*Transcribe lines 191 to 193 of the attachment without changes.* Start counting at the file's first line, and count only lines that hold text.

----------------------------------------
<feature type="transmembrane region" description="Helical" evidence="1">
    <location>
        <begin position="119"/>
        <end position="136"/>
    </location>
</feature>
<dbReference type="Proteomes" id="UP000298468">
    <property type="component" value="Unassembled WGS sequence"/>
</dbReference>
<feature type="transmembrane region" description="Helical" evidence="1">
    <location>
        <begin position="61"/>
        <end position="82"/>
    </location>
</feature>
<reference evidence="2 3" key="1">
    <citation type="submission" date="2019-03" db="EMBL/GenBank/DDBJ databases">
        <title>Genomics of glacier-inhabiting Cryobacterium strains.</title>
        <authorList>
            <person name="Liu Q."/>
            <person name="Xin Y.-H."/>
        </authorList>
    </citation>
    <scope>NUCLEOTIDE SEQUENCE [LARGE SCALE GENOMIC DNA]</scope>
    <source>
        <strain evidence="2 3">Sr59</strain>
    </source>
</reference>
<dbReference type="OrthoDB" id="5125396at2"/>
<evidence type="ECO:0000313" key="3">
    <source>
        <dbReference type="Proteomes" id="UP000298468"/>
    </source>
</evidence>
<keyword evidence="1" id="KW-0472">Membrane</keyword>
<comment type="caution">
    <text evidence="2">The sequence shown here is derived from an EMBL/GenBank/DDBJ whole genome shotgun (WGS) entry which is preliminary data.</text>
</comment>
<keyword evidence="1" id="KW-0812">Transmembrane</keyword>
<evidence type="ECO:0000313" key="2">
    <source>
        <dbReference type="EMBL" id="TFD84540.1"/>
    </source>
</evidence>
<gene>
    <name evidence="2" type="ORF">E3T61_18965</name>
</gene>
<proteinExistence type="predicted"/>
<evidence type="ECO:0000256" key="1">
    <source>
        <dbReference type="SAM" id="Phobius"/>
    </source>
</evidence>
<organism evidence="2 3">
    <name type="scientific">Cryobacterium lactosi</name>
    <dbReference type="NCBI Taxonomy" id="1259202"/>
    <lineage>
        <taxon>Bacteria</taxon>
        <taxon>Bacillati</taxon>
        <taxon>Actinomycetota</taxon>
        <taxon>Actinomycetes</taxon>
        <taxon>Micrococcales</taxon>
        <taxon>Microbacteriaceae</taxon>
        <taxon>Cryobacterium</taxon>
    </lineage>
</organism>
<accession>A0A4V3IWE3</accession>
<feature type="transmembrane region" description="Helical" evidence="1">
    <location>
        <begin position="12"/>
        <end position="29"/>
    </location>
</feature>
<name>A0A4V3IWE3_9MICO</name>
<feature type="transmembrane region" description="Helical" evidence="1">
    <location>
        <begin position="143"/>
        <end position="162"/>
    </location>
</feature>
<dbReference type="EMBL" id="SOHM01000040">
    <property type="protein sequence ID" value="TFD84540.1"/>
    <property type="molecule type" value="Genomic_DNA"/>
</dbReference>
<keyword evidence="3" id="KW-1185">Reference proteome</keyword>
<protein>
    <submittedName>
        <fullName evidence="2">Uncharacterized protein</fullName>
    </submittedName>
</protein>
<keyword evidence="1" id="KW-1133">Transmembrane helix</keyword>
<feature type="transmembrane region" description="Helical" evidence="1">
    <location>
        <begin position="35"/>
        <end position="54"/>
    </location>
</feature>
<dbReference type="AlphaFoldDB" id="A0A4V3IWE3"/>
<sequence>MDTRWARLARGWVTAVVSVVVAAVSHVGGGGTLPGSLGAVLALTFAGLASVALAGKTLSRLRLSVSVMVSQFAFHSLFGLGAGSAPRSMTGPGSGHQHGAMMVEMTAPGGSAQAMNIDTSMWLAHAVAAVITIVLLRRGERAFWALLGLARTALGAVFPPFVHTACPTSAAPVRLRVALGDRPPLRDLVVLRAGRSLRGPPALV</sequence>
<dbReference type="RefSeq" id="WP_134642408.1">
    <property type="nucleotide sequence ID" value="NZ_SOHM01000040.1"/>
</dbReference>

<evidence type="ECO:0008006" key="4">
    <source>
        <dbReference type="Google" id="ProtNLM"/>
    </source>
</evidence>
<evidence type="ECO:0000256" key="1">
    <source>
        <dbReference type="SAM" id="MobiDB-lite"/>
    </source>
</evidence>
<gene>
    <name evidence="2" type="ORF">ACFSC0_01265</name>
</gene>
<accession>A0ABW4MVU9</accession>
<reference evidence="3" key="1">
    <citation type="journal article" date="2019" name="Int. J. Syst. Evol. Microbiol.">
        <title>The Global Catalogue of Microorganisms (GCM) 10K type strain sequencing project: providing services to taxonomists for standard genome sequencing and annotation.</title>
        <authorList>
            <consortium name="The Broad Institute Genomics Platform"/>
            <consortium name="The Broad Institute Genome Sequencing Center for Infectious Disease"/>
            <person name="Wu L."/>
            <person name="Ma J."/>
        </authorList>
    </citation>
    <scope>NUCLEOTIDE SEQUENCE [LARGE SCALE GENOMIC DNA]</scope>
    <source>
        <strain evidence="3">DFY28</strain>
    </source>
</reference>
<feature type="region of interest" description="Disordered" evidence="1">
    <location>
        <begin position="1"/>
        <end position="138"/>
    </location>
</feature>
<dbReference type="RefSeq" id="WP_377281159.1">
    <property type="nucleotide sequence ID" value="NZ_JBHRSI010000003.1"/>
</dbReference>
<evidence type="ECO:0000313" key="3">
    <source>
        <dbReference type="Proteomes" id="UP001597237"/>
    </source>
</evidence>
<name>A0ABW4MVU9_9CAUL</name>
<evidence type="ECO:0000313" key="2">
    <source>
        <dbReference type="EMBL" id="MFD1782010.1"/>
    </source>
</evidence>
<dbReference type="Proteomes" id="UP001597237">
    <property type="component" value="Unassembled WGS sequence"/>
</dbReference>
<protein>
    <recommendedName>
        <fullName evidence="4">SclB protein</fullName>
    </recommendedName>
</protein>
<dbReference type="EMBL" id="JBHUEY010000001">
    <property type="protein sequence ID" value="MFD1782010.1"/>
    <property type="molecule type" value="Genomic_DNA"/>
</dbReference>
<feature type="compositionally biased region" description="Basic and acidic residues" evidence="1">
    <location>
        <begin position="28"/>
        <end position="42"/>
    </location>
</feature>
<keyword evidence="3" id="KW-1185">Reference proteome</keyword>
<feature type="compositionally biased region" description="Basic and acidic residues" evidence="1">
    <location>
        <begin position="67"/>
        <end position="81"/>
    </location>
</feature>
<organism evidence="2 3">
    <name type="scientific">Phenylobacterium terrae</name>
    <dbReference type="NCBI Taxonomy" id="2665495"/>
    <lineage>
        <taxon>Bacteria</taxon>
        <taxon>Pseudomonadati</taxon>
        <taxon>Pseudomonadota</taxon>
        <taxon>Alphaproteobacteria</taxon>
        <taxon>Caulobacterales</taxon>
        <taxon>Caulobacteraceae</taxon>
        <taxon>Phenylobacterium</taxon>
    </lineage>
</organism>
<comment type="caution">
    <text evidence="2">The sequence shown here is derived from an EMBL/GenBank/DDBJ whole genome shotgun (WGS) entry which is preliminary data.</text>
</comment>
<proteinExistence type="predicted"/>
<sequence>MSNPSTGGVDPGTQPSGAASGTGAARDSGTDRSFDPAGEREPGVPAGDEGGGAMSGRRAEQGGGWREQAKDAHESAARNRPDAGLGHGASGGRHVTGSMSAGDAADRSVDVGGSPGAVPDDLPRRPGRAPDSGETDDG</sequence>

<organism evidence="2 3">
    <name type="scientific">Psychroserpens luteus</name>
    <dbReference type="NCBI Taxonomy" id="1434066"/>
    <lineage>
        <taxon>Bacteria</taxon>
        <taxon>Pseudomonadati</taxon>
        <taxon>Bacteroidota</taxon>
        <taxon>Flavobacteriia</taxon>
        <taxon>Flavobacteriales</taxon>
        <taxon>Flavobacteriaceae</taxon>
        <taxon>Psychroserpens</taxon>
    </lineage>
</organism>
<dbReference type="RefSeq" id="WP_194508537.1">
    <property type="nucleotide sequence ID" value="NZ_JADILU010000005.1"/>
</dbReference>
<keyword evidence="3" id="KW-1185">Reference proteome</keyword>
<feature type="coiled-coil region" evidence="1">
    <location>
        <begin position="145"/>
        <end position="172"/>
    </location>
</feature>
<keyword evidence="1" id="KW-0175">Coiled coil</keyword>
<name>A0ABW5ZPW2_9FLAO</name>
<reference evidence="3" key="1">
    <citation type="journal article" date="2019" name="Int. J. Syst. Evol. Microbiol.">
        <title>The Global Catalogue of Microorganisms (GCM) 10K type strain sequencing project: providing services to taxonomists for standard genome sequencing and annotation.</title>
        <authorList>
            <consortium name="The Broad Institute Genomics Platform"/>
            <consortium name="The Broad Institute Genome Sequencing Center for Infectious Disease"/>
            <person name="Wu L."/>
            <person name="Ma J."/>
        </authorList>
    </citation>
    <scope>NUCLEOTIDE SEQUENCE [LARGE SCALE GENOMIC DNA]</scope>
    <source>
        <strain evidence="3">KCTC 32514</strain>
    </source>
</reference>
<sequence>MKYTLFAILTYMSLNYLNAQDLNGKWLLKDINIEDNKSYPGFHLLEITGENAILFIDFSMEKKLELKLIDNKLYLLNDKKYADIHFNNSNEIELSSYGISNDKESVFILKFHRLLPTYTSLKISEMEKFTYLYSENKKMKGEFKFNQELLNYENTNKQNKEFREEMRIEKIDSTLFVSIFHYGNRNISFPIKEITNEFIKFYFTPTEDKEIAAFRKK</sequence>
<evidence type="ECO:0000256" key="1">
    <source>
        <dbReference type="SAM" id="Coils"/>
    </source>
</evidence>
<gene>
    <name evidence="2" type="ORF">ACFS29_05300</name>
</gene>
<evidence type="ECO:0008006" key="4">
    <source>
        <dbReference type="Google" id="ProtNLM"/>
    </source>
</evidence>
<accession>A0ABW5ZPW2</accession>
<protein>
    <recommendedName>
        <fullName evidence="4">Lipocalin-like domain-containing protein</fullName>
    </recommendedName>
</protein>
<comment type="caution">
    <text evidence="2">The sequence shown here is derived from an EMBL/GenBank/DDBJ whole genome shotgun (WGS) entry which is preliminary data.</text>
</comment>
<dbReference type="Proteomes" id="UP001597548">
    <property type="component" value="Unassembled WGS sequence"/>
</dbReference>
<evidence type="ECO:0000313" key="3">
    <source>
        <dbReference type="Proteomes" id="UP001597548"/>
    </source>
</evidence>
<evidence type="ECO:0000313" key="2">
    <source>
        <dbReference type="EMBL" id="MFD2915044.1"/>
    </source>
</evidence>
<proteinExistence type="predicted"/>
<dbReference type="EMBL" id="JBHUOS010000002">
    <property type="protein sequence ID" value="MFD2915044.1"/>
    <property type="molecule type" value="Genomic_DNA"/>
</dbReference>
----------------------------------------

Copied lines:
    <text evidence="2">The sequence shown here is derived from an EMBL/GenBank/DDBJ whole genome shotgun (WGS) entry which is preliminary data.</text>
</comment>
<proteinExistence type="predicted"/>